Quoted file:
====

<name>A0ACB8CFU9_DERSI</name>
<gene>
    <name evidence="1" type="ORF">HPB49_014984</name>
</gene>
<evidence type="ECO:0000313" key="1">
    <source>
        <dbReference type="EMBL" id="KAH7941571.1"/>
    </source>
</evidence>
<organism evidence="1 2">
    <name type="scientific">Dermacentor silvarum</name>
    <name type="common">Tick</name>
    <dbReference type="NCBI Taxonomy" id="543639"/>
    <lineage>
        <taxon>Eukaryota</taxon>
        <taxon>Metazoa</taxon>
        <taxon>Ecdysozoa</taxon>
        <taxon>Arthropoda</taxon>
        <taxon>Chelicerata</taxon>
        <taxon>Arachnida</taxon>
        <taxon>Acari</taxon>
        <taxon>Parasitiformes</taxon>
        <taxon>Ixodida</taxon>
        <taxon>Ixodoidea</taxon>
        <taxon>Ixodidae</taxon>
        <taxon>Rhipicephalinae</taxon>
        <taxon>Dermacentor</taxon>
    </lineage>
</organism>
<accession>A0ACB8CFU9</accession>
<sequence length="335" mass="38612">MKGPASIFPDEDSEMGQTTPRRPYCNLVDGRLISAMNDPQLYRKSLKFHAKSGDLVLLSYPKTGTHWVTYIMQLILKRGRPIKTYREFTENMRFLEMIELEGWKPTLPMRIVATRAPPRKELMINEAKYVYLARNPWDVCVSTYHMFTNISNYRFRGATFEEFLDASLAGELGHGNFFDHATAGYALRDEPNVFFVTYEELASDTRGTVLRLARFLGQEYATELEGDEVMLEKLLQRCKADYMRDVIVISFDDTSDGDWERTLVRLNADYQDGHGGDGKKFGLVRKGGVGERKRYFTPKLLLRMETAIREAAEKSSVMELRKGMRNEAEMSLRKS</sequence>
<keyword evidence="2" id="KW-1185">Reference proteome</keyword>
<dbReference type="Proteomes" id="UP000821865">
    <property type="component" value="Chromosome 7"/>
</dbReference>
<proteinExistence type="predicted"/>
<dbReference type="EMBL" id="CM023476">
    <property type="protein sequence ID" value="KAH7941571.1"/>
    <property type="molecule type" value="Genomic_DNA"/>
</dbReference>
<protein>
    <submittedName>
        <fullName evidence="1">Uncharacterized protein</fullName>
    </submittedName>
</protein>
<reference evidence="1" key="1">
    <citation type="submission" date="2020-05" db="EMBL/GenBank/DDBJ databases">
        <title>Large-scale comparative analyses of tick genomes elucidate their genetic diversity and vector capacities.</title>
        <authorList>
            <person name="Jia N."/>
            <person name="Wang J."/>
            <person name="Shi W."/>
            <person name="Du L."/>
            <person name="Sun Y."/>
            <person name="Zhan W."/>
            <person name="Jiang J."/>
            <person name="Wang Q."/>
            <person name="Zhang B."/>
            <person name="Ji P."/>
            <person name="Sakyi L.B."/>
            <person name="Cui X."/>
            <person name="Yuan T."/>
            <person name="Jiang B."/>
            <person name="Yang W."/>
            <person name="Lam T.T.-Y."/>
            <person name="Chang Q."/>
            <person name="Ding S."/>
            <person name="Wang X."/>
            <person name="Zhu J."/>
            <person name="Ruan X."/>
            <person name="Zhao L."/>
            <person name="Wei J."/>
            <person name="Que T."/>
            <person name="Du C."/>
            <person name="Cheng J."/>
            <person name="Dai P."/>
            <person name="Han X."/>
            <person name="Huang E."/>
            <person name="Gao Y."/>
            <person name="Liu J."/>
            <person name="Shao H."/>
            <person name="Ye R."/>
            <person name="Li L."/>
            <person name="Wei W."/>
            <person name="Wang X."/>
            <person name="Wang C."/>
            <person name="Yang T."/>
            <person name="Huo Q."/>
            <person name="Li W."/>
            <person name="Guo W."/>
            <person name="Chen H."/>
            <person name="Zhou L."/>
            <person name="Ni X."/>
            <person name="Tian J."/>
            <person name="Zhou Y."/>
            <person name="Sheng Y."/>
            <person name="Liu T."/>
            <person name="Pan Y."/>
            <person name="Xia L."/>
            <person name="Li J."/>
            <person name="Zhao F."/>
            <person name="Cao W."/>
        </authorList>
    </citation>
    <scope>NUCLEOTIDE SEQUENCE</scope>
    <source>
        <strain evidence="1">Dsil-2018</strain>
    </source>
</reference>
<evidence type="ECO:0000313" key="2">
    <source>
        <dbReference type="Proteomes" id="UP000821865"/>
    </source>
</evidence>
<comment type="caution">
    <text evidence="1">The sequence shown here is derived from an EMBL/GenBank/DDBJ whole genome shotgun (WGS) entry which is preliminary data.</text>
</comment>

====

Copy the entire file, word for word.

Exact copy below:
<name>A0ACB8CFU9_DERSI</name>
<gene>
    <name evidence="1" type="ORF">HPB49_014984</name>
</gene>
<evidence type="ECO:0000313" key="1">
    <source>
        <dbReference type="EMBL" id="KAH7941571.1"/>
    </source>
</evidence>
<organism evidence="1 2">
    <name type="scientific">Dermacentor silvarum</name>
    <name type="common">Tick</name>
    <dbReference type="NCBI Taxonomy" id="543639"/>
    <lineage>
        <taxon>Eukaryota</taxon>
        <taxon>Metazoa</taxon>
        <taxon>Ecdysozoa</taxon>
        <taxon>Arthropoda</taxon>
        <taxon>Chelicerata</taxon>
        <taxon>Arachnida</taxon>
        <taxon>Acari</taxon>
        <taxon>Parasitiformes</taxon>
        <taxon>Ixodida</taxon>
        <taxon>Ixodoidea</taxon>
        <taxon>Ixodidae</taxon>
        <taxon>Rhipicephalinae</taxon>
        <taxon>Dermacentor</taxon>
    </lineage>
</organism>
<accession>A0ACB8CFU9</accession>
<sequence length="335" mass="38612">MKGPASIFPDEDSEMGQTTPRRPYCNLVDGRLISAMNDPQLYRKSLKFHAKSGDLVLLSYPKTGTHWVTYIMQLILKRGRPIKTYREFTENMRFLEMIELEGWKPTLPMRIVATRAPPRKELMINEAKYVYLARNPWDVCVSTYHMFTNISNYRFRGATFEEFLDASLAGELGHGNFFDHATAGYALRDEPNVFFVTYEELASDTRGTVLRLARFLGQEYATELEGDEVMLEKLLQRCKADYMRDVIVISFDDTSDGDWERTLVRLNADYQDGHGGDGKKFGLVRKGGVGERKRYFTPKLLLRMETAIREAAEKSSVMELRKGMRNEAEMSLRKS</sequence>
<keyword evidence="2" id="KW-1185">Reference proteome</keyword>
<dbReference type="Proteomes" id="UP000821865">
    <property type="component" value="Chromosome 7"/>
</dbReference>
<proteinExistence type="predicted"/>
<dbReference type="EMBL" id="CM023476">
    <property type="protein sequence ID" value="KAH7941571.1"/>
    <property type="molecule type" value="Genomic_DNA"/>
</dbReference>
<protein>
    <submittedName>
        <fullName evidence="1">Uncharacterized protein</fullName>
    </submittedName>
</protein>
<reference evidence="1" key="1">
    <citation type="submission" date="2020-05" db="EMBL/GenBank/DDBJ databases">
        <title>Large-scale comparative analyses of tick genomes elucidate their genetic diversity and vector capacities.</title>
        <authorList>
            <person name="Jia N."/>
            <person name="Wang J."/>
            <person name="Shi W."/>
            <person name="Du L."/>
            <person name="Sun Y."/>
            <person name="Zhan W."/>
            <person name="Jiang J."/>
            <person name="Wang Q."/>
            <person name="Zhang B."/>
            <person name="Ji P."/>
            <person name="Sakyi L.B."/>
            <person name="Cui X."/>
            <person name="Yuan T."/>
            <person name="Jiang B."/>
            <person name="Yang W."/>
            <person name="Lam T.T.-Y."/>
            <person name="Chang Q."/>
            <person name="Ding S."/>
            <person name="Wang X."/>
            <person name="Zhu J."/>
            <person name="Ruan X."/>
            <person name="Zhao L."/>
            <person name="Wei J."/>
            <person name="Que T."/>
            <person name="Du C."/>
            <person name="Cheng J."/>
            <person name="Dai P."/>
            <person name="Han X."/>
            <person name="Huang E."/>
            <person name="Gao Y."/>
            <person name="Liu J."/>
            <person name="Shao H."/>
            <person name="Ye R."/>
            <person name="Li L."/>
            <person name="Wei W."/>
            <person name="Wang X."/>
            <person name="Wang C."/>
            <person name="Yang T."/>
            <person name="Huo Q."/>
            <person name="Li W."/>
            <person name="Guo W."/>
            <person name="Chen H."/>
            <person name="Zhou L."/>
            <person name="Ni X."/>
            <person name="Tian J."/>
            <person name="Zhou Y."/>
            <person name="Sheng Y."/>
            <person name="Liu T."/>
            <person name="Pan Y."/>
            <person name="Xia L."/>
            <person name="Li J."/>
            <person name="Zhao F."/>
            <person name="Cao W."/>
        </authorList>
    </citation>
    <scope>NUCLEOTIDE SEQUENCE</scope>
    <source>
        <strain evidence="1">Dsil-2018</strain>
    </source>
</reference>
<evidence type="ECO:0000313" key="2">
    <source>
        <dbReference type="Proteomes" id="UP000821865"/>
    </source>
</evidence>
<comment type="caution">
    <text evidence="1">The sequence shown here is derived from an EMBL/GenBank/DDBJ whole genome shotgun (WGS) entry which is preliminary data.</text>
</comment>